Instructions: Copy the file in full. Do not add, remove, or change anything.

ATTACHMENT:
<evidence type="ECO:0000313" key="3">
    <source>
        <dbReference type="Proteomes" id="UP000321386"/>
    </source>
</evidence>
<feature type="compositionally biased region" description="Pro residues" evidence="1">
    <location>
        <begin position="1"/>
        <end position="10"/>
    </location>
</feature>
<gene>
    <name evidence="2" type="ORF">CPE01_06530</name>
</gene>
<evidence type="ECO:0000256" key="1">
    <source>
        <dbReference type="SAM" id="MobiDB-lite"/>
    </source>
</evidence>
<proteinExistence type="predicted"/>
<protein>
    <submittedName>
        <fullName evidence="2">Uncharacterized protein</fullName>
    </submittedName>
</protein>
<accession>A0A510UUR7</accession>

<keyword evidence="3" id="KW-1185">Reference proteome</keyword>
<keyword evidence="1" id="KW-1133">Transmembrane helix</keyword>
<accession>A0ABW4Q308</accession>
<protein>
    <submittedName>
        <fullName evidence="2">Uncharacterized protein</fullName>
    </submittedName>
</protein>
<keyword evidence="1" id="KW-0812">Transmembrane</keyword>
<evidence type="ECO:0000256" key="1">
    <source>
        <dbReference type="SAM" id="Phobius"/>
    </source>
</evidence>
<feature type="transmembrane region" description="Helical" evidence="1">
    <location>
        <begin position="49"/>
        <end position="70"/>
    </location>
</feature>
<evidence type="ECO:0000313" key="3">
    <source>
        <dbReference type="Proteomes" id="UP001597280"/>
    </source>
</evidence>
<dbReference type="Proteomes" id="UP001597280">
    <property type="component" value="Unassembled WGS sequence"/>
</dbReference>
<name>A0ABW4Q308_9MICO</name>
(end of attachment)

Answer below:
<evidence type="ECO:0000313" key="3">
    <source>
        <dbReference type="Proteomes" id="UP000321386"/>
    </source>
</evidence>
<feature type="compositionally biased region" description="Pro residues" evidence="1">
    <location>
        <begin position="1"/>
        <end position="10"/>
    </location>
</feature>
<gene>
    <name evidence="2" type="ORF">CPE01_06530</name>
</gene>
<evidence type="ECO:0000256" key="1">
    <source>
        <dbReference type="SAM" id="MobiDB-lite"/>
    </source>
</evidence>
<proteinExistence type="predicted"/>
<protein>
    <submittedName>
        <fullName evidence="2">Uncharacterized protein</fullName>
    </submittedName>
</protein>
<accession>A0A510UUR7</accession>

<keyword evidence="3" id="KW-1185">Reference proteome</keyword>
<keyword evidence="1" id="KW-1133">Transmembrane helix</keyword>
<accession>A0ABW4Q308</accession>
<protein>
    <submittedName>
        <fullName evidence="2">Uncharacterized protein</fullName>
    </submittedName>
</protein>
<keyword evidence="1" id="KW-0812">Transmembrane</keyword>
<evidence type="ECO:0000256" key="1">
    <source>
        <dbReference type="SAM" id="Phobius"/>
    </source>
</evidence>
<feature type="transmembrane region" description="Helical" evidence="1">
    <location>
        <begin position="49"/>
        <end position="70"/>
    </location>
</feature>
<evidence type="ECO:0000313" key="3">
    <source>
        <dbReference type="Proteomes" id="UP001597280"/>
    </source>
</evidence>
<dbReference type="Proteomes" id="UP001597280">
    <property type="component" value="Unassembled WGS sequence"/>
</dbReference>
<name>A0ABW4Q308_9MICO</name>